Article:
Choucair Says Users to Get 'Something in Return' as 'WhatsApp Tax' Slammed
Telecommunications Minister Mohammed Choucair on Thursday said the planned fee on voice calls via WhatsApp and other apps is “not a tax” and that “nothing will be increased without giving something in return to citizens.”
“This is what I will explain in a press conference next week,” Choucair told MTV, noting that “the decision is the decision of the government with its various political blocs, not only the telecom minister.”
Sport and Youth Minister Mohammed Fneish of Hizbullah meanwhile said his party will not endorse the tax.
“Our stance is clear and we reject any taxes that burden citizens,” he said.
LBCI television meanwhile reported that the tax will affect callers and receivers alike if they are using mobile network data and that Wi-Fi users will not be taxed in the “first stage” of implementation.
Kataeb Party chief MP Sami Gemayel meanwhile blasted the decision in a tweet.
“A tax on WhatsApp? Have your failure and impotence reached this extent? Day after day you are turning the country into a joke. We will not allow you to steal from people’s pockets anew. You are incapable of pulling the country out of its crisis. Leave!” Gemayel tweeted.
MP Paula Yacoubian for her part said that “the people will not pay a single lira on the WhatsApp service, which is the only platform through which they can curse some of this political class without being prosecuted.”
Finance Minister Ali Hassan Khalil meanwhile clarified that the planned tax is not part of the 2020 state budget.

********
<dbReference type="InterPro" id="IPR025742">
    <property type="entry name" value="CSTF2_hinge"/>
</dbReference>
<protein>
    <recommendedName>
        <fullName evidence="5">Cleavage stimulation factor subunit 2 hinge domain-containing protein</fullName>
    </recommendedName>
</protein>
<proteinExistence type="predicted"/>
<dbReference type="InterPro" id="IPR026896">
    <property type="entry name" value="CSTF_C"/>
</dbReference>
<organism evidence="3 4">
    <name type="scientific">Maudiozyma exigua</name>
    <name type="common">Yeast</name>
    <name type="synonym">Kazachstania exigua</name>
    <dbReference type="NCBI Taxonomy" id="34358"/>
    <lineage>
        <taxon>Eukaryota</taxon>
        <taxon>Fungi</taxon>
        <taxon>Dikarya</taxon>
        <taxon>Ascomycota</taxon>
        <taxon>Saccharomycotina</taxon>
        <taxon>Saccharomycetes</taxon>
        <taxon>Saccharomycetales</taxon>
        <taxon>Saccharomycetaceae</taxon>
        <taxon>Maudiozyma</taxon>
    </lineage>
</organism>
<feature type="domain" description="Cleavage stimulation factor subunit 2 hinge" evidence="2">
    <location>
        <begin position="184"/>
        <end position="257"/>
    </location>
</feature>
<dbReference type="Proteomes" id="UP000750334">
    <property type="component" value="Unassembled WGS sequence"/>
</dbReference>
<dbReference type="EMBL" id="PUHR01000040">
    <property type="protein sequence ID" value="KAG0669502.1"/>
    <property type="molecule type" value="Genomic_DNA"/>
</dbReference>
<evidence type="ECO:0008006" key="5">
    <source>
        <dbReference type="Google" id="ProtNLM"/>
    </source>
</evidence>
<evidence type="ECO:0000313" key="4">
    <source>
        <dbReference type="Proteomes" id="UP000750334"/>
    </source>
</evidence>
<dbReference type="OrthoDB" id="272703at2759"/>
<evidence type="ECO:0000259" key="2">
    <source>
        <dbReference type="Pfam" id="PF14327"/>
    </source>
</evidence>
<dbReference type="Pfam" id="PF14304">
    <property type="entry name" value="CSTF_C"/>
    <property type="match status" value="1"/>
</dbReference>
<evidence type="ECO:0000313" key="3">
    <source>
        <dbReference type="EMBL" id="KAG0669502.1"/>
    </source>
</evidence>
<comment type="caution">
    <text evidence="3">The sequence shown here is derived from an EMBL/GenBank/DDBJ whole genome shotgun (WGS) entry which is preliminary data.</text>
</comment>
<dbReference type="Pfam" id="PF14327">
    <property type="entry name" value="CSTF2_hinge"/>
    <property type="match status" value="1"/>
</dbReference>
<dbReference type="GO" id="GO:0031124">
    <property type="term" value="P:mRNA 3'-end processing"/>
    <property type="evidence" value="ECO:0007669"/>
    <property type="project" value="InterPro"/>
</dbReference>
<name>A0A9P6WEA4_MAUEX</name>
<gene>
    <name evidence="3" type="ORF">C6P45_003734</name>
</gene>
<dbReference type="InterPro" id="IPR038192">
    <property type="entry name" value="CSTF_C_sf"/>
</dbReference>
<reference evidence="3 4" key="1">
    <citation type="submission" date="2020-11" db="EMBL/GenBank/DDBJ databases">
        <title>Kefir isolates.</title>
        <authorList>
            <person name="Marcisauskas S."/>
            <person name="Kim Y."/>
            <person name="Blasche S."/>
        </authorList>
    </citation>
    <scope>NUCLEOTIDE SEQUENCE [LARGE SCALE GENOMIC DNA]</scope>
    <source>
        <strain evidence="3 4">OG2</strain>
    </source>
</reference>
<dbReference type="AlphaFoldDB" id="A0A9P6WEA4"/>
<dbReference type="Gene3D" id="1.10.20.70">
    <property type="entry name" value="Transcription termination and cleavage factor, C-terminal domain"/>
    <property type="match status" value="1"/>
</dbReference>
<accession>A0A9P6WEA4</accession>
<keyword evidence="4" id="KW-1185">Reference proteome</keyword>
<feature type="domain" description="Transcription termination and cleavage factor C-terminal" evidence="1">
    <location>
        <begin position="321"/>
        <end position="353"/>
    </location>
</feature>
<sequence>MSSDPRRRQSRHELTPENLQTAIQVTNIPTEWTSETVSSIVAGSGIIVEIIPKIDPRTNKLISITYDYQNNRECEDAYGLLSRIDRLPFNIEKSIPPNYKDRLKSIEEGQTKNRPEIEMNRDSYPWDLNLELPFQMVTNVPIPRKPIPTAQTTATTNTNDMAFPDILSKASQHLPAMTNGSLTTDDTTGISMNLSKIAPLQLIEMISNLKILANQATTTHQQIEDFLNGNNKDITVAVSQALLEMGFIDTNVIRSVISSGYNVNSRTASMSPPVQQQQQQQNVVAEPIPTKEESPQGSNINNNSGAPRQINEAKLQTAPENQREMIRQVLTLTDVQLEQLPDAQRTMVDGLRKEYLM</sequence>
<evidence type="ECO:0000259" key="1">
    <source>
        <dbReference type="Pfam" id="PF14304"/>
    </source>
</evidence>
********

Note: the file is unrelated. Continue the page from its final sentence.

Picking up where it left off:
“Nothing has been approved and the WhatsApp tax has nothing to do with the state budget. It is rather a minister’s decision and I’m committed to refraining from imposing taxes on the people in the state budget,” he said.
The decision has sparked a storm of outrage on social networking websites.
In the evening, a group of demonstrators blocked the Riad al-Solh road in protest at the planned new taxes after heeding social media calls.
Information Minister Jamal al-Jarrah said the decision to tax online calls approved by cabinet on Wednesday will go into effect on January 1, 2020, adding that the move will bring $200 million into the government's coffers.
Jarrah did not provide more details but Lebanese digital rights group SMEX said the country's main mobile operators are already planning to introduce new technology that will allow them to detect whether users are trying to make internet calls using their networks.
"Lebanon already has some of the highest mobile prices in the region," SMEX said on Twitter.
The latest policy "will force users to pay for internet services twice," it added.
TechGeek365, another digital rights group, said it contacted WhatsApp and Facebook regarding the matter.
"A spokesperson mentioned that if the decision is taken, it would be a direct violation of their ToS (terms of service)," it said.
"Profiting from any specific functionality within WhatsApp is illegal," it added on Twitter.
But SMEX said that the 20 cent fee would be "a condition of data plans" offered by mobile operators.